arguments concerning whether such changes are creative. [2] Less frequently addressed are questions about how to assess the perceptual implications of these linguistic innovations. [3] Using insights of Ricoeur and, to a lesser extent, M. Merleau Ponty and V. N. Volosinov, I will provide a model for evaluating a certain class of linguistic innovations, namely, new uses of language which rely upon distortion of typical perceptual associations. (Excluded from such new linguistic uses are, for example, analogical innovations, as presented by (...)
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  30.  71
    Szasz and His Interlocutors: Reconsidering Thomas Szasz's "Myth of Mental Illness" Thesis.Mark Cresswell - 2008 - Journal for the Theory of Social Behaviour 38 (1):23–44.
    It is a matter of some irony that psychiatry's most trenchant critic for over four decades is himself a psychiatrist. I refer to Thomas S. Szasz. Szasz's core thesis may be succinctly rendered: mental illness is a “myth”, a “metaphor” which serves only to obscure the social and ethical “problems in living” we face as human beings. This paper reconsiders the conceptual bases of Szasz's assault on psychiatry and assesses recent counter-arguments of his critical interlocutors. It presents a defence (...)
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  31.  21
    Genetic “Information” or the Indomitability of a Persisting Scientific Metaphor.Tareq Syed, Michael Bölker & Mathias Gutmann - 2008 - Poiesis and Praxis 5 (3-4):193-209.
    In the history of genetics, the information-theoretical description of the gene, beginning in the early 1960s, had a significant effect on the concept of the gene. Information is a highly complex metaphor which is applicable in view of the description of substances, processes, and spatio-temporal organisation. Thus, information can be understood as a functional particle of many different language games (some of them belonging to subdisciplines of genetics, as the biochemical language game, some of them belonging to linguistics and informatics). (...)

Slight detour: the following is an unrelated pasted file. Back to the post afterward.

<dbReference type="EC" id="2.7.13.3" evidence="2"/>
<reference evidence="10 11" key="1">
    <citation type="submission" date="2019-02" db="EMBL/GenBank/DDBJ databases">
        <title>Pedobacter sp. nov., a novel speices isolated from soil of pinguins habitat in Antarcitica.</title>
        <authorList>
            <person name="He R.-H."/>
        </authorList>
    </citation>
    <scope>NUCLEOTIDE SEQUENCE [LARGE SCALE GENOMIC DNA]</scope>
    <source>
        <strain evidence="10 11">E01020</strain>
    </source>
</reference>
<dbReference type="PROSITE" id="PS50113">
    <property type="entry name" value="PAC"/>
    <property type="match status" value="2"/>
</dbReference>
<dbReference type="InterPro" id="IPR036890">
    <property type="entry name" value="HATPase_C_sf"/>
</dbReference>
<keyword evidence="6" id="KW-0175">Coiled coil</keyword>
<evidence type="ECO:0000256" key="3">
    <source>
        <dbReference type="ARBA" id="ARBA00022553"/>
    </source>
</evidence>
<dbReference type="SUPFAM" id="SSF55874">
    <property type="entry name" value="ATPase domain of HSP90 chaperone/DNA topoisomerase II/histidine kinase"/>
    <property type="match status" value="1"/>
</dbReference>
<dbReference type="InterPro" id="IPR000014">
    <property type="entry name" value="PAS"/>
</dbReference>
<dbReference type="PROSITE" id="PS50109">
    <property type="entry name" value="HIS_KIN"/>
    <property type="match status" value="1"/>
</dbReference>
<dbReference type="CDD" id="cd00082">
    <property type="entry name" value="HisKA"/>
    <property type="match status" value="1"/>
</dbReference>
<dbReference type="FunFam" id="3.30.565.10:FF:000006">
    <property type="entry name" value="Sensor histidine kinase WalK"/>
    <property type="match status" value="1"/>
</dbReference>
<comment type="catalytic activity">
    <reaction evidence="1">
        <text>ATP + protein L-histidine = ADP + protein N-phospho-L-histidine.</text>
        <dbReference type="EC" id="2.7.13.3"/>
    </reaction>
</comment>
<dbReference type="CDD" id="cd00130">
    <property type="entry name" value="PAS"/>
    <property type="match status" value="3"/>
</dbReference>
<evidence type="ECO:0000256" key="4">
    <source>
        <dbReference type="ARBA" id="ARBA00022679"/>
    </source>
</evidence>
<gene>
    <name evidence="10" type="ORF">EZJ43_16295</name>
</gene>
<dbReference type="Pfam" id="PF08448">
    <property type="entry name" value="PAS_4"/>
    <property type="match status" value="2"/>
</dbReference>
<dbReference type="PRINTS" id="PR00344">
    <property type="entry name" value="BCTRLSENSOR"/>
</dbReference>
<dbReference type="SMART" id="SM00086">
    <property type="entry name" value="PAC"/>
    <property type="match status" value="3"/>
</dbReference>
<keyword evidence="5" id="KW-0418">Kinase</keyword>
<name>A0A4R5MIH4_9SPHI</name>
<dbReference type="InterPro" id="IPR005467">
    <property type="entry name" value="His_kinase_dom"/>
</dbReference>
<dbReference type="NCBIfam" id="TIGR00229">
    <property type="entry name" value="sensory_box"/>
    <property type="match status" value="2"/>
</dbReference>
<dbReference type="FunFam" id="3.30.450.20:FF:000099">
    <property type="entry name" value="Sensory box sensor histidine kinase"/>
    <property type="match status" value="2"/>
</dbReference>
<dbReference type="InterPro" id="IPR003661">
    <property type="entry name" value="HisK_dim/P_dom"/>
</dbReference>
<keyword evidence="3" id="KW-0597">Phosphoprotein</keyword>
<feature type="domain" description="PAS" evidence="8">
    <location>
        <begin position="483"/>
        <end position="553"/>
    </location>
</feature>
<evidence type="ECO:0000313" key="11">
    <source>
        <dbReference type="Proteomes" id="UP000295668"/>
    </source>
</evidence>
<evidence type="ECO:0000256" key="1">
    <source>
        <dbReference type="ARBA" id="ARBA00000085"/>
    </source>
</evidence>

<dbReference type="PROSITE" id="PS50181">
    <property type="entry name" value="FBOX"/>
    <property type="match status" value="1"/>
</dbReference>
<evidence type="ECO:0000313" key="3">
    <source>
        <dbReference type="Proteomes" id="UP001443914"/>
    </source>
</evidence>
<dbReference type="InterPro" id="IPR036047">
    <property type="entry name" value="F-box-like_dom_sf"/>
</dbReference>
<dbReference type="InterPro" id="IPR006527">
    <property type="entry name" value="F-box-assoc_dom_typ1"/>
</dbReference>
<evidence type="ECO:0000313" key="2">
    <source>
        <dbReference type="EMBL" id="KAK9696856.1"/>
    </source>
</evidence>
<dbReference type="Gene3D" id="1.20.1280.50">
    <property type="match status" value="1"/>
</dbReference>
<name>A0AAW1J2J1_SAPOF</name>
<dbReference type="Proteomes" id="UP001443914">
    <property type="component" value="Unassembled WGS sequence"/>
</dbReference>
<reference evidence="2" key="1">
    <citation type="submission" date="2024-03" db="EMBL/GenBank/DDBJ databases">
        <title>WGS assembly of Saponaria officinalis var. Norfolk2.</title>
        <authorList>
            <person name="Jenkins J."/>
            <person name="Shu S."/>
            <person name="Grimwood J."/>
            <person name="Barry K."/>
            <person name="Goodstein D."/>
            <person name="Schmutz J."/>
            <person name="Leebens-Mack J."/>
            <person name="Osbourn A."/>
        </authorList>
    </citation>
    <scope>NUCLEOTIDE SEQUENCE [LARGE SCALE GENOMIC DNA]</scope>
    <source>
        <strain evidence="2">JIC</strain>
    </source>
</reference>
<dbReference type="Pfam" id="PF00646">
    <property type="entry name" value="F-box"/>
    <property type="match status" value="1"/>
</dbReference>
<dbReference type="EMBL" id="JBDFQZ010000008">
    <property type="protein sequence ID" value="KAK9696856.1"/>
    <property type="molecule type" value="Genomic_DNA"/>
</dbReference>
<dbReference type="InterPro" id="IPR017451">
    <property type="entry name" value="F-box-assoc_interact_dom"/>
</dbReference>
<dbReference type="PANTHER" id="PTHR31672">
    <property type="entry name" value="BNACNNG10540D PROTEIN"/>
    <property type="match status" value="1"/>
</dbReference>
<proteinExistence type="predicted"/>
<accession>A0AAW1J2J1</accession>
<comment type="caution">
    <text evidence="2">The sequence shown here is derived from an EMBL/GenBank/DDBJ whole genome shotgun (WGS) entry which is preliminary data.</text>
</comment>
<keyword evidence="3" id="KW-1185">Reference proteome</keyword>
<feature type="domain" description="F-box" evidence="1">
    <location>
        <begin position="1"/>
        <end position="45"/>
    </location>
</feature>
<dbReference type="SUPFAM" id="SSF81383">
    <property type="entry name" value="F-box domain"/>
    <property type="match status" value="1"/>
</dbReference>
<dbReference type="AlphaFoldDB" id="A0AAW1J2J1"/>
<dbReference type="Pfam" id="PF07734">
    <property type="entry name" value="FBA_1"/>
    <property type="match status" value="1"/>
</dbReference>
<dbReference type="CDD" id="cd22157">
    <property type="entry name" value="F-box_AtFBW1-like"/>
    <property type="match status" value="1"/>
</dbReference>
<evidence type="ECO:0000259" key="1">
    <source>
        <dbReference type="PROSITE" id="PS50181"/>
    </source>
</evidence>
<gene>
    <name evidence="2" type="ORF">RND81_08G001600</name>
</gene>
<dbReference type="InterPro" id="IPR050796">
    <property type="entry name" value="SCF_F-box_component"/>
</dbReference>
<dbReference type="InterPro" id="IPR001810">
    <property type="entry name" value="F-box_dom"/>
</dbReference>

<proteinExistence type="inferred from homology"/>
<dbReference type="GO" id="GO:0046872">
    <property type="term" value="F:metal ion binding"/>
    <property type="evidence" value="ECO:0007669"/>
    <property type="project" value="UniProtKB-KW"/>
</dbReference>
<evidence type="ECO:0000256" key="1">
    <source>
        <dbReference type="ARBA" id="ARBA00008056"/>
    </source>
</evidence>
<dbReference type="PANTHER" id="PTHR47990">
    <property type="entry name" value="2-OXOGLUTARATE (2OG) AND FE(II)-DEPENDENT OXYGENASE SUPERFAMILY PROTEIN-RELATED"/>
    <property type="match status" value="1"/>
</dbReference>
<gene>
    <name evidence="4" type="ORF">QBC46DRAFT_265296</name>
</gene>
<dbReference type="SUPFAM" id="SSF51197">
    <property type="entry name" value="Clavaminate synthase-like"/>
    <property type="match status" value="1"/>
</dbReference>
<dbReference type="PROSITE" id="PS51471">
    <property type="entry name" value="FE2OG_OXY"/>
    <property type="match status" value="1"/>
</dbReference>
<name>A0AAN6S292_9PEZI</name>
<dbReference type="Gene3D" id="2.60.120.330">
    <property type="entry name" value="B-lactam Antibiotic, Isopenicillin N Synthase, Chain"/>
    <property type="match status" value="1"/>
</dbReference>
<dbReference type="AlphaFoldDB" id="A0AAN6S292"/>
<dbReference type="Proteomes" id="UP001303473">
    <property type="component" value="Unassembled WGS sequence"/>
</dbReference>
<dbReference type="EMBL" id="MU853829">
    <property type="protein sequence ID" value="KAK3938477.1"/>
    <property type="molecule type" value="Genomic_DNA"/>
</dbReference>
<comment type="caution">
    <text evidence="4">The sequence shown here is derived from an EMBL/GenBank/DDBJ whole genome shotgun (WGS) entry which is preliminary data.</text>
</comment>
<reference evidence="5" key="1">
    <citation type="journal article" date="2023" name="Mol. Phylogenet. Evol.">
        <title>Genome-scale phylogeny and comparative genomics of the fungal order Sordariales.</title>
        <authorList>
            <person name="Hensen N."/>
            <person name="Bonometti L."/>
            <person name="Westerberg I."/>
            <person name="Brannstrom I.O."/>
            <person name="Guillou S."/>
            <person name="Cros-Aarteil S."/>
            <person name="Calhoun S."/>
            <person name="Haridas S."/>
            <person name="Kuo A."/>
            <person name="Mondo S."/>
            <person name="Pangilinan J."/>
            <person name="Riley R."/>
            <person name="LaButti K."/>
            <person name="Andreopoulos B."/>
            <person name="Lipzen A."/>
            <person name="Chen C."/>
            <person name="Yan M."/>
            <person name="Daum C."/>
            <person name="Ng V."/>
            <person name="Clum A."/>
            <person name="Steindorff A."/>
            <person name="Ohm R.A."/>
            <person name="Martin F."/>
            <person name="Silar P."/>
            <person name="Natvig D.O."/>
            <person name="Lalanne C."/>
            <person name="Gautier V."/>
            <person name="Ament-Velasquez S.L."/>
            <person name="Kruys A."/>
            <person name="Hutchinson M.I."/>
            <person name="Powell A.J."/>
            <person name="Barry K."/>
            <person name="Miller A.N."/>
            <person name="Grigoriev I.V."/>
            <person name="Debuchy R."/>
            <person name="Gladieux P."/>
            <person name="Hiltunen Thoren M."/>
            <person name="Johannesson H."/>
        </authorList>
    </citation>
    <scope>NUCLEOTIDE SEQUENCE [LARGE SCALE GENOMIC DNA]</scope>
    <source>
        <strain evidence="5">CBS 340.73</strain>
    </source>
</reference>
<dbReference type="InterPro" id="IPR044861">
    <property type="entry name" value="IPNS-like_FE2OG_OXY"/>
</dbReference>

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  32.  36
    Aquinas on Scriptural Metaphor and Allegory.Alexander J. Doherty - 2002 - Proceedings of the American Catholic Philosophical Association 76:183-192.
    This paper attempts to situate Thomas Aquinas with respect to philosophical discussions of the nature of metaphorical language. I consider Aquinas’s comments in the Summa Theologiae on Scriptural metaphor and allegory in the light of two theses in current discussions of metaphor: the substitution thesis and the dual-meaning thesis. I compare Aquinas’s view to those of Aristotle and Donald Davidson. The substitution thesis asserts that figurative expressions can be replaced by semantically equivalent literal expressions. The dual-meaning (...) asserts that, in addition to a literal meaning (or sense), metaphorical language possesses another meaning, viz. a figurative one. I claim that Aquinas’s view is complex. He affirms the dual-meaning thesis with regard to Scriptural allegory. Yet he rejects the dual-meaning thesis and affirms the substitution thesis with regard to predicates ascribed metaphorically to God. (shrink)